Ethorse project update — February 5, 2018
Since the last update from two weeks ago, we at Ethorse have been very focused and working hard on the design and the development of the product. There is a lot of expectation and hype for the Mainnet release of the dApp. We want to live up to that and ensure Ethorse is set for a successful takeoff. User fund security and usability has been our top priority. We want to create a great impression for everyone who is going to use it. Below are the items we have been working on.
We introduced a betting controller contract on top of the race contract which controls all the actions that are performed from spawning the race to setting up the race on time. We automated the recovery of unclaimed winnings (ether) from the races that are older than 30 days. This completes the entire flow of the betting contract. With this, we have made the race as well as the manning — entirely automated, secure and trustless.
Optimizing the contract has always been one of our top priorities. This time we have a significant update in this section. Every single variable and literal were skimmed through to make it as gas efficient as possible thereby making the race contract much more lightweight (about 20% more efficient). Loose variables are packed into a structure. We have also made a few changes to the logical statements which are optimal and covers as many corner cases as possible.
Bridge for Smart contract — frontend
Ethorse-bridge is a new implementation that is going to be very helpful to reflect all the actions from the blockchain (race contract and controller) on the frontend. The frontend which runs on ReactJs cannot listen to events emitted from the blockchain all the time. Ethorse-bridge, a middleware built using NodeJs, ExpressJs and web3 listens to the race spawning events and serves the data to the frontend. This ensures that every time a user visits the dApp, they will have the list of latest races to bet on. All without any manual intervention.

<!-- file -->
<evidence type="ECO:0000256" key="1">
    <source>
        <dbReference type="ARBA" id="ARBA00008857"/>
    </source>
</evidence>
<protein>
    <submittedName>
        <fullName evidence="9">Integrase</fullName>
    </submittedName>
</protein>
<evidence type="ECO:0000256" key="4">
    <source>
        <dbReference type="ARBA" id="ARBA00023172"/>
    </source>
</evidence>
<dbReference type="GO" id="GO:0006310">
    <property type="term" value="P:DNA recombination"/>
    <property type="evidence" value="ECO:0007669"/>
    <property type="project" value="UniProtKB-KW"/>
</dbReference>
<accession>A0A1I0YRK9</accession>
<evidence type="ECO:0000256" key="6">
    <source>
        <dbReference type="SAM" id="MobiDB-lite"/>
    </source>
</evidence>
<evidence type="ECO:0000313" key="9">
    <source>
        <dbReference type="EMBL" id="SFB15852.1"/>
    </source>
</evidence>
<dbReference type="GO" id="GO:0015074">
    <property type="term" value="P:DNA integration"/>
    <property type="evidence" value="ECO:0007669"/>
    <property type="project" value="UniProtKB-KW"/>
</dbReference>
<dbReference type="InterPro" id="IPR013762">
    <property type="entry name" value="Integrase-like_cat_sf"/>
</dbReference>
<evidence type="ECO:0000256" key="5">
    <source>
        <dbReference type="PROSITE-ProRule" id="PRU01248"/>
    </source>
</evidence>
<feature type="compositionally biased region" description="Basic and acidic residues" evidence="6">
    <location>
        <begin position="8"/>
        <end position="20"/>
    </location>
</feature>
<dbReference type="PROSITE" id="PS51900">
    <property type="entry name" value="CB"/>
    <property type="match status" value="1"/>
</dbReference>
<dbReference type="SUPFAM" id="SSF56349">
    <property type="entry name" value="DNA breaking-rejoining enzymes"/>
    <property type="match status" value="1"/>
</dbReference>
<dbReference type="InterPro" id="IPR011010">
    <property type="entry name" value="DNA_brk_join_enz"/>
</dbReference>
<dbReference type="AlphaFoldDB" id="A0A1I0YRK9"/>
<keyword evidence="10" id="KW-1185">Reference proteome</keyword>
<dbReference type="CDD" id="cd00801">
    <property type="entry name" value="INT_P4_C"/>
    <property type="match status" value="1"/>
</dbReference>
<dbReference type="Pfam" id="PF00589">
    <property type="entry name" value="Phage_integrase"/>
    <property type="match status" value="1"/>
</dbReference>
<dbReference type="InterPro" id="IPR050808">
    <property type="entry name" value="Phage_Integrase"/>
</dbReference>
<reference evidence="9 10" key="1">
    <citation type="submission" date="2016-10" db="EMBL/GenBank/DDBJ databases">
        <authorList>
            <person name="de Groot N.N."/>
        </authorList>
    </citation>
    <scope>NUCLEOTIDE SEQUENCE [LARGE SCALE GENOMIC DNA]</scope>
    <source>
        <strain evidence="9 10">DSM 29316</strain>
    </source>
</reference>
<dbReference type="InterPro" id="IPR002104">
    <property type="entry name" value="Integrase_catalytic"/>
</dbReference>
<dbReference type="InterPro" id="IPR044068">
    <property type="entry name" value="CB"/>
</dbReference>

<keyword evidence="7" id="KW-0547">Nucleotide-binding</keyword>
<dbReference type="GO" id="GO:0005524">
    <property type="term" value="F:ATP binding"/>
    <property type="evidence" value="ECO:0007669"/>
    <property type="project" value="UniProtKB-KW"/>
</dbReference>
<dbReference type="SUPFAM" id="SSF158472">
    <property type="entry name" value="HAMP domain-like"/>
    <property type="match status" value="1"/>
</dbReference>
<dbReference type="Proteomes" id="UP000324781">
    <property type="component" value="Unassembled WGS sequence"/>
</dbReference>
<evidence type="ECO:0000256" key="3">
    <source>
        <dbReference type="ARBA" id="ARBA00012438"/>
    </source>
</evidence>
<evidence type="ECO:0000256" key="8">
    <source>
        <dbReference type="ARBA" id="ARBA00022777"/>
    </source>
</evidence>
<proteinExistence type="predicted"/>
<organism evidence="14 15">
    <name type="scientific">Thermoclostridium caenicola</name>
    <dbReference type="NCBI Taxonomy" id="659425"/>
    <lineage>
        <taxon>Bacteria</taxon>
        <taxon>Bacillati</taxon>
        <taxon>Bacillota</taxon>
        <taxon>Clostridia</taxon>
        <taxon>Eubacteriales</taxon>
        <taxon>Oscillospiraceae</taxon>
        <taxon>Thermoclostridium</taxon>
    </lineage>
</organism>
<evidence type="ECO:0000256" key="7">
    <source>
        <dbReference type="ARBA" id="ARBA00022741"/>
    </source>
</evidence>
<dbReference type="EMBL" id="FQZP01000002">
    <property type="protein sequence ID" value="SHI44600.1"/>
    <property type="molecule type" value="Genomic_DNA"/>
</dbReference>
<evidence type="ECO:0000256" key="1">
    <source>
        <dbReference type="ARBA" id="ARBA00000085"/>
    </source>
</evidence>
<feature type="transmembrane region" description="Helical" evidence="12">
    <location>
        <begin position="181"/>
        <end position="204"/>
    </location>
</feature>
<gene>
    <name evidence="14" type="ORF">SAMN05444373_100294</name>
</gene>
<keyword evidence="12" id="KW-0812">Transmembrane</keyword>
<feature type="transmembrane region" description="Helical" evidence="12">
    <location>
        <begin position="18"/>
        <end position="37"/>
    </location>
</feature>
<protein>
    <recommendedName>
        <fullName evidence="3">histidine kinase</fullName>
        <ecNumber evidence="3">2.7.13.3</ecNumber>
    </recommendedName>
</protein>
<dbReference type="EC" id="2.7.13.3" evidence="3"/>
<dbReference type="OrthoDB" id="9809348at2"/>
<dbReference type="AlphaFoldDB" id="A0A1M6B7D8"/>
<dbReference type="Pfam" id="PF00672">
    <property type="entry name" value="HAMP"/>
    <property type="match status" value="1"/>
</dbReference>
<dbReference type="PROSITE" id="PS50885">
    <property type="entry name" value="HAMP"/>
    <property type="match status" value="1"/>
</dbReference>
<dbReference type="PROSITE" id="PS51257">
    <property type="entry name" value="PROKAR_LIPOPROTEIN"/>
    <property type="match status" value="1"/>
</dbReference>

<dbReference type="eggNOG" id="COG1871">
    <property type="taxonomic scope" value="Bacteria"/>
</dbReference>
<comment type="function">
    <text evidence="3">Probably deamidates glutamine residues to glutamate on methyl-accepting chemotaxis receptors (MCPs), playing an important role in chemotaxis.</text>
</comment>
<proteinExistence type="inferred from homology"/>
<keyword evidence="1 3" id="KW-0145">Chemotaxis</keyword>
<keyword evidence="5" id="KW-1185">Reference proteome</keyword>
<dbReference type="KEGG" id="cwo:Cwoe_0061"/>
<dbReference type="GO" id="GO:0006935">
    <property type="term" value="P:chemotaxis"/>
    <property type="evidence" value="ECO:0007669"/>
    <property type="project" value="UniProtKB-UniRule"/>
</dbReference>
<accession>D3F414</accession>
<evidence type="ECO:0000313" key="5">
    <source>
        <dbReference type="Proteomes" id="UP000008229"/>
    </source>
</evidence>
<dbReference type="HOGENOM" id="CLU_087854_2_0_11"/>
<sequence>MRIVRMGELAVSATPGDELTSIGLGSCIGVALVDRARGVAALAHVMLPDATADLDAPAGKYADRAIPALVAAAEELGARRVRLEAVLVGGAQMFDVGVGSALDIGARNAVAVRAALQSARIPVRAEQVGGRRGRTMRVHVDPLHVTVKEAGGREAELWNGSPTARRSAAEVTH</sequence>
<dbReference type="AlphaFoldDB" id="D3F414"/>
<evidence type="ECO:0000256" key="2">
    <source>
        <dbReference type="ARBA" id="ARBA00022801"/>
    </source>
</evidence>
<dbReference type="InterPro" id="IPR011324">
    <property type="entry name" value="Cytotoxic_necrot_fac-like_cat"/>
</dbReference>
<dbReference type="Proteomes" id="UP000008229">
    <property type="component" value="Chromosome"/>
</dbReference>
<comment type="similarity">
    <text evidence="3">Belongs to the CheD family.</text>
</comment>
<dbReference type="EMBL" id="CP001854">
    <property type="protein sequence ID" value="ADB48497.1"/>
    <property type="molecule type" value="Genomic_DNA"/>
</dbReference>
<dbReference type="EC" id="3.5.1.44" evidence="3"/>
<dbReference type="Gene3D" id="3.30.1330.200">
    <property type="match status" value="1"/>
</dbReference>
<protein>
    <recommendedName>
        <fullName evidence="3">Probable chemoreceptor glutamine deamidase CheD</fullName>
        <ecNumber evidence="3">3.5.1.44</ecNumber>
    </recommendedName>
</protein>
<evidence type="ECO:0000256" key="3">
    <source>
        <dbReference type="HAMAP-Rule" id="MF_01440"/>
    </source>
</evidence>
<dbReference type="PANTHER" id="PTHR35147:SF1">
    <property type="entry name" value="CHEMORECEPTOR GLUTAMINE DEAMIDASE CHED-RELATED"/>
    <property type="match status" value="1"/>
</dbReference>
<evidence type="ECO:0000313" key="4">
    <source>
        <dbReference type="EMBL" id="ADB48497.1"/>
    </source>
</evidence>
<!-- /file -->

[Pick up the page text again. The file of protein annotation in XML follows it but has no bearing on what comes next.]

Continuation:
Improved Race Navigation
The introduction of middleware also made it possible to easily get and store information from blockchain to be reused later. This enables users to seamlessly navigate and switch between races to view the results and claim winnings from the past races. For this details such as contract address of the race spawned, race spawn time, and race duration are served through an API to the frontend. The data and the parameters are used to categorize the races and display them as a collapsible tree on the sidebar.
Ethorse dApp is undergoing a major facelift in terms of UI. An intuitive interface is being built using all the feedback we have collected so far. We have added a new member to the team to help with UI/UX improvements. Below is a screenshot of what the new design looks like. It is being implemented with HTML, CSS and ReactJS. The skeletal design has been reworked from the ground up. In the race table, a new field will be introduced for users to see the coin that is winning (or won for past races) with its % price gain. The existing material theme, colors and element styles have been changed to custom styling and adaptation of semantic-ui for several components.
UI updates — Continue to implement the new UI design
Testnet hurdles — As you may have noticed, we did not have a race running on Ropsten testnet for the last few days. This is because of the Oraclize.it services being down for the Ropsten Testnet. Many developers have reported this issue. Their services have been consistent for the Mainnet and they are fully supporting it. Just to assure everyone, in case we have any such issues in Mainnet, our refund mechanism will kick in automatically to enable refund to the bettors. However, in order to test the dApp, we need a fully working Testnet version. We are currently looking at different Ethereum testnet where Oraclize is more consistent. Rinkeby is a stable network, but since the RPC does not expose internal transactions, it won’t help us with debugging. We are working on using Kovan Testnet, which looks like a possible solution so far.
Release — We are trying to work with a few code auditing companies and private auditors to review our code. The testnet related issues mentioned above are causing some delays with testing and auditing. After it is done, we will be releasing the dApp in a Testnet for users to play with it for a few days before the Mainnet release. We will be having a public developer bug bounty as well. The team is continuing to work hard to release the dApp on the Mainnet by the end of February. We are still positive about the mainnet release in February. We appreciate your patience and support.